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# (a) Find the intervals of increase or decrease.(b) Find the local maximum and minimum values.(c) Find the intervals of concavity and the inflection points.(d) Use the information from parts $(a) - (c)$ to sketch the graph. Check your work with a graphing device if you have one.$G(x) = 5x^{2/3} - 2x^{5/3}$

## a) decreasing: $(-\infty, 0),(1, \infty) \quad$ increasing: $(0,1)$b) local minimum $G(0)=0 \quad$ local maximum $G(1)=3$c)$\mathrm{CU} :(-\infty,-0.5) \quad \mathrm{CD} :(-0.5,0),(0, \infty) \quad$ inflection point $\approx(-0.5,3.78)$d) SEE GRAPH

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derivatives and second derivatives are very powerful. Ultimately, allow us to, um, determine the shapes of graphs. That's one really special use of them. And that's what we're going to see in this problem. The fact that we can take derivative, we could take the second derivative and were able thio see minimums and maximums, con cavity and a lot of other really important details within graphs. Okay, so this is the graph that we're dealing with for this problem in particular. Um, and we first want to determine intervals of increase and decrease. So we see the graph is decreasing from negative infinity to zero. It increases from 0 to 1 and then decreases from one to infinity. Then we want to determine local minimums and maximums. We see that there's a local minimum right here in 00 I'm Interestingly, if we look at the derivative craft, we see that, um, it's undefined at this 0.0, which also indicates that it's critical point on a local minimum. Then we see there's a local maximum at one, and it's this value here 13 With that, we now want to move on to Concha Vitti. We see that the graph is con cave up until negative one half and then it becomes con cave, um down and it's undefined zero. Then it goes con cave down. Um, it remains con cave down for the rest of the graph. I mean, when we have the sharp turns and make things really interesting because the graph is not actually differential at that point, then we have, um Now, since we've determined con cavity, we can also determine inflection points. We see that this is where the second derivative graph equals. Zero spot tells us that, um, negative 0.5 is an inflection point of this graph.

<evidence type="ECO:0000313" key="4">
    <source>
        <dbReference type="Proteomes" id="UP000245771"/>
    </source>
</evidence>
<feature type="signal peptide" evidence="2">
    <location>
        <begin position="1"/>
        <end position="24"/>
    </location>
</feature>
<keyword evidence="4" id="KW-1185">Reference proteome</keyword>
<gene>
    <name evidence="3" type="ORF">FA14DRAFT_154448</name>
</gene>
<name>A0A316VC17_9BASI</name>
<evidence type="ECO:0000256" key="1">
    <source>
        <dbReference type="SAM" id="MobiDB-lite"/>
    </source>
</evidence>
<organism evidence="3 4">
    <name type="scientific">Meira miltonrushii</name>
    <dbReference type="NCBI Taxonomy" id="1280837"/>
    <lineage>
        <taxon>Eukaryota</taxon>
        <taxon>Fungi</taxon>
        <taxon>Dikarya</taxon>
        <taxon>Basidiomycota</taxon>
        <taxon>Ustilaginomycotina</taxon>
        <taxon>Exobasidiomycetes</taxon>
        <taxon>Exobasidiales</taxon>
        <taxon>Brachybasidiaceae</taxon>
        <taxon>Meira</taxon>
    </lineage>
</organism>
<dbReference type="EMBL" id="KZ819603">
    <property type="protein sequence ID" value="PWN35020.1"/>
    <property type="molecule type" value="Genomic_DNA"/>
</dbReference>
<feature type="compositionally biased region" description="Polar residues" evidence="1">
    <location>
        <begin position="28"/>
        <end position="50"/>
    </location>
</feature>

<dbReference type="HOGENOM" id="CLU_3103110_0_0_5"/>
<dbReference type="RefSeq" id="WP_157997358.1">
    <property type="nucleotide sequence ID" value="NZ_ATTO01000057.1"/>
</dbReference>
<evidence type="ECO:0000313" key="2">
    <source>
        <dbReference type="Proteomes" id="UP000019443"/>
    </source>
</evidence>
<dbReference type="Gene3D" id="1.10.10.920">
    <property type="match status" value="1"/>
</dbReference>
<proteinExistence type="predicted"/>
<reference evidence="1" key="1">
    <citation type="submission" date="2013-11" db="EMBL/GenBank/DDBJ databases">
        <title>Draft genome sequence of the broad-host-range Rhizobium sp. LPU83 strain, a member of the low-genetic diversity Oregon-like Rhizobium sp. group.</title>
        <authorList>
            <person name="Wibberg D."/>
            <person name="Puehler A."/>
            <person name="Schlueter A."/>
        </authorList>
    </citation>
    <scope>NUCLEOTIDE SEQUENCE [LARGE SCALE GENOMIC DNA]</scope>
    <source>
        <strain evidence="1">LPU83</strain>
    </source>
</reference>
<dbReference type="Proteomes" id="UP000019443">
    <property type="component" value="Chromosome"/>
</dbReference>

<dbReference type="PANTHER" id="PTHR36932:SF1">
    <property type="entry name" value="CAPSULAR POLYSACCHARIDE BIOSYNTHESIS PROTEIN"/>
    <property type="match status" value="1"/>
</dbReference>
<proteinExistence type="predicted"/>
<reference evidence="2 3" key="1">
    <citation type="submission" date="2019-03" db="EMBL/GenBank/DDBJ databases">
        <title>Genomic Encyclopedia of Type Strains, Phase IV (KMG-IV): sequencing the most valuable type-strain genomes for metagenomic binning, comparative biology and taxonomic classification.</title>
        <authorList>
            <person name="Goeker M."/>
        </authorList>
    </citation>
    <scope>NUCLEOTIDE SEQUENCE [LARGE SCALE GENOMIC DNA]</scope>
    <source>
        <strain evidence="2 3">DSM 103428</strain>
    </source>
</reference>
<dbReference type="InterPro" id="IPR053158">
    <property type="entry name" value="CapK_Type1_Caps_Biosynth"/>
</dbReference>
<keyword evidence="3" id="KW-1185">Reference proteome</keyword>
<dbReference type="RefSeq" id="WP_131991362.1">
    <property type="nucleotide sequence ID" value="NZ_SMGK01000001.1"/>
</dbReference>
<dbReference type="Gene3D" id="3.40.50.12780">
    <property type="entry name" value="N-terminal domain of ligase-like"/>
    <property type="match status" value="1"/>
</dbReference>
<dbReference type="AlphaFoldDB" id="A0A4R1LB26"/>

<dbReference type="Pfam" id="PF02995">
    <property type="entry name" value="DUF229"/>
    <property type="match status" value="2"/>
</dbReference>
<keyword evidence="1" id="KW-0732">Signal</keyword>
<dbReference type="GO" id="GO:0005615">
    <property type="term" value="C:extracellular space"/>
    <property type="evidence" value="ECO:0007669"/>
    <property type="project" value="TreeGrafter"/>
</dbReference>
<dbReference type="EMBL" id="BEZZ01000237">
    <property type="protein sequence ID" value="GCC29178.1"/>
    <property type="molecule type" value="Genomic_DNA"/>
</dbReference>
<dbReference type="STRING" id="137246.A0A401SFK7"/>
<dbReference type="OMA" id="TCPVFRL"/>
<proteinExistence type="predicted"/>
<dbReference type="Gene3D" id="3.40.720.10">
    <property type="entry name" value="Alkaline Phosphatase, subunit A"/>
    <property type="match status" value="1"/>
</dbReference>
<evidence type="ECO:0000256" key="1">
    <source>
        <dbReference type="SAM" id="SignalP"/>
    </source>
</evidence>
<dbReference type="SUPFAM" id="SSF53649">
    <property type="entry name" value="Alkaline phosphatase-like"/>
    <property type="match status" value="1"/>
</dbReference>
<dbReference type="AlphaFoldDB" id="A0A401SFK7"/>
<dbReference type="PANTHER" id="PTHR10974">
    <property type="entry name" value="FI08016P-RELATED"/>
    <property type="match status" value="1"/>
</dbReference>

California Baptist University

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